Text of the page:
Wednesday, April 17, 2024

Some tips on avoiding gift cards scams after Nanaimo senior defrauded of $15,000


An elderly Nanaimo woman was scammed out of $15,000 last week in an incident of chartered bank fraud that was tied to the purchasing of gift cards.

On Tuesday, January 3rd, a suspect called the victim and told her he was an investigator working for CIBC.

Police say he told the victim that she needed to buy $15,000 in gift cards as a test to see if her VISA/debit card was working as intended.

The woman did as the suspect instructed her to, and purchased the $15,000 in gift cards from Nanaimo businesses where the man told her the gift cards were available. 

According to police, she then spent several hours taking a taxi around Nanaimo to purchase the cards. 

Nanaimo RCMP say when she got home, she was called again by the fraudster who had her read off the 10-digit codes on the backs of the cards, giving him access to the money.

Soon after this, she realized she had fallen victim to a scammer. 

Currently the woman who fell victim is working with her bank to try and recover her money. 

Canada’s National Anti-Fraud Centre recommends the following steps to avoid falling victim to a scam such as this:

  • Don’t be afraid to say no – request the information your caller wants in writing or just hang up the phone
  • Ask for verification – banks and government organizations don’t typically ask for money over the phone. Ask for some verification regarding who your caller says they represent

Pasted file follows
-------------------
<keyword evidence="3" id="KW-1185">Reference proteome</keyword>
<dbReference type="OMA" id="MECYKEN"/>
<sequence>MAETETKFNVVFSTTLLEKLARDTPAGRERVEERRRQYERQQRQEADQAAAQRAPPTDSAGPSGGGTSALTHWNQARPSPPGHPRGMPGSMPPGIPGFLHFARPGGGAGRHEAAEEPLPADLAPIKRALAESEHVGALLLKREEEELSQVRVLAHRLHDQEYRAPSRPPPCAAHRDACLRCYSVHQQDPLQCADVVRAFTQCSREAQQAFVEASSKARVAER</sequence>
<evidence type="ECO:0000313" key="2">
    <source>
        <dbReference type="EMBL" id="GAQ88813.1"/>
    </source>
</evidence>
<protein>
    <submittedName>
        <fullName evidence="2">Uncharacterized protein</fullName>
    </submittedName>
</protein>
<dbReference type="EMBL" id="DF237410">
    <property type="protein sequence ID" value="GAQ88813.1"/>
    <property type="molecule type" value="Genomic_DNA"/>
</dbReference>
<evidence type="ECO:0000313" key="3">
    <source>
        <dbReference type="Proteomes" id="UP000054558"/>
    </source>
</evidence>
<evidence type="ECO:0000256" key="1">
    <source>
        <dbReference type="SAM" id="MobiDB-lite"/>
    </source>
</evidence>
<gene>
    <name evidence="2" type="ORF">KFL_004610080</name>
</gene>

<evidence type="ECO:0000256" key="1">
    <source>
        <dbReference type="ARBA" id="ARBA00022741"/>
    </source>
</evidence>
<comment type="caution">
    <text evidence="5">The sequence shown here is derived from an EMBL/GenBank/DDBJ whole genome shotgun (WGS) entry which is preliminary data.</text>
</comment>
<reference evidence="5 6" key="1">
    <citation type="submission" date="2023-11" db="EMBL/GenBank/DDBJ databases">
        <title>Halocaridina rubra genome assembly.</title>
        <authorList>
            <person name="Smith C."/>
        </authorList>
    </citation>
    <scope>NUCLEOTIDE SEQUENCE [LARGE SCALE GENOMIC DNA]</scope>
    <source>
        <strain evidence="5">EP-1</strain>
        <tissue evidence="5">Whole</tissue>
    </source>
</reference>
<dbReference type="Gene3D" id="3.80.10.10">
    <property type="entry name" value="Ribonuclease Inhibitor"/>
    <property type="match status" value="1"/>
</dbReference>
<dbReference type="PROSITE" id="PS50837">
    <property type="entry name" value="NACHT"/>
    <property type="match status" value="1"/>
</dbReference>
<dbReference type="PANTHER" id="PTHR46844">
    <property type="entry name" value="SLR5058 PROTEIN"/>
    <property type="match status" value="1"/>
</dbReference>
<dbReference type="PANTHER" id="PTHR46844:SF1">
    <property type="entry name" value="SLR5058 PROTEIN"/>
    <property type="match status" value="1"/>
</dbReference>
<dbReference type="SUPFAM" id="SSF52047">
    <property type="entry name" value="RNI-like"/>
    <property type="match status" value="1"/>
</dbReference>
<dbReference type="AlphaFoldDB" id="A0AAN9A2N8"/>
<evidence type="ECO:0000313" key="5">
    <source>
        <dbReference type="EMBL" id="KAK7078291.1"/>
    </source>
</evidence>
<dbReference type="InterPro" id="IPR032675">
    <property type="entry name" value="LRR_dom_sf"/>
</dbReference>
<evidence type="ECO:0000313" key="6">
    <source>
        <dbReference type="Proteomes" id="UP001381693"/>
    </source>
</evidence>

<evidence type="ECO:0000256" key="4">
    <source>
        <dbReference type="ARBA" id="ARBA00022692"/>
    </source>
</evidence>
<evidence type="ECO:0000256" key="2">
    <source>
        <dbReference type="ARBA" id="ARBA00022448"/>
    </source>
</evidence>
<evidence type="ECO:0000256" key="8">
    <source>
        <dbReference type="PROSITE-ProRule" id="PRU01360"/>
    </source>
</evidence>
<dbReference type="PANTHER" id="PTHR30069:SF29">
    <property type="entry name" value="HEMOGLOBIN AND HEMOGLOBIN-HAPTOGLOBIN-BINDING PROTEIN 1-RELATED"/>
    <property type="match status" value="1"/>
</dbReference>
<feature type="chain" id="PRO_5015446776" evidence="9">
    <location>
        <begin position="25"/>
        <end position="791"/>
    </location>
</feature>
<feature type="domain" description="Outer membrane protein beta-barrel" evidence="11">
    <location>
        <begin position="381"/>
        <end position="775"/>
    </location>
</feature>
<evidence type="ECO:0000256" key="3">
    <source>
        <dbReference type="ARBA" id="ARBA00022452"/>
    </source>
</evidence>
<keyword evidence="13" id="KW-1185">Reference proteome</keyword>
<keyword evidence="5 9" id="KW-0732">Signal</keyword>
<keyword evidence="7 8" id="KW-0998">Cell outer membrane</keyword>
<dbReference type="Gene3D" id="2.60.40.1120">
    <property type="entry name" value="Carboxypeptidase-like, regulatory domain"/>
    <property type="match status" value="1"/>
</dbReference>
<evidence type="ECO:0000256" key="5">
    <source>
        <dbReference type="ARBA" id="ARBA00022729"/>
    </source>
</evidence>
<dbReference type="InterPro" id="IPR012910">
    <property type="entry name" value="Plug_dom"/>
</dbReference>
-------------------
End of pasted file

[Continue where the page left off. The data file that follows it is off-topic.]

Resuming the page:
• Don’t give out your personal information over the phone unless you made the call to an organization you trust. Don’t give out:
    • Your name
    • Your address
    • Your birthdate
    • Your Social Insurance Number (SIN)
    • Your credit card or banking information
  • Beware of “upfront fees” – some scammers will ask you to pay fees before receiving a prize, shipment or a service. This is illegal in Canada. If you win something, it is free
  • Protect your computer – don’t click on random pop-ups in your internet browser and don’t call any phone numbers that pop-up. These put your computer at risk of viruses that may be able to share your personal information
  • Be careful of sharing pictures – especially when it comes to expletive content. Do not share anything someone might be able to use as leverage against you
  • Protect your accounts – have strong passwords, use multi-factor authentication, only log into accounts from trusted sources and don’t share personal information on social media
  • Recognize spoofing – scammers will clone emails, phone numbers and websites to try to make you think they are contacting you from a trusted source. To protect yourself from spoofing you should:
    • Never assume phone numbers on your call display are accurate
    • Hang up then call back a number when someone claims to be contacting you from your financial institution, service provider, law enforcement or government agency
    • Call the company or agency in question directly if you receive a text message or email. Make sure you research their contact information and call the number on their website
    • Never click on links received via text message or email
    • When visiting a website, always verify the URL and domain to make sure you are on the official website

Lastly, it’s important to look out for one another. If an elderly person or anyone for that matter tries purchasing a large amount in gift cards or if something seems suspicious and you are a witness. 

Try talking to them and make sure they aren’t falling victim to a scam.

Curtis Blandy

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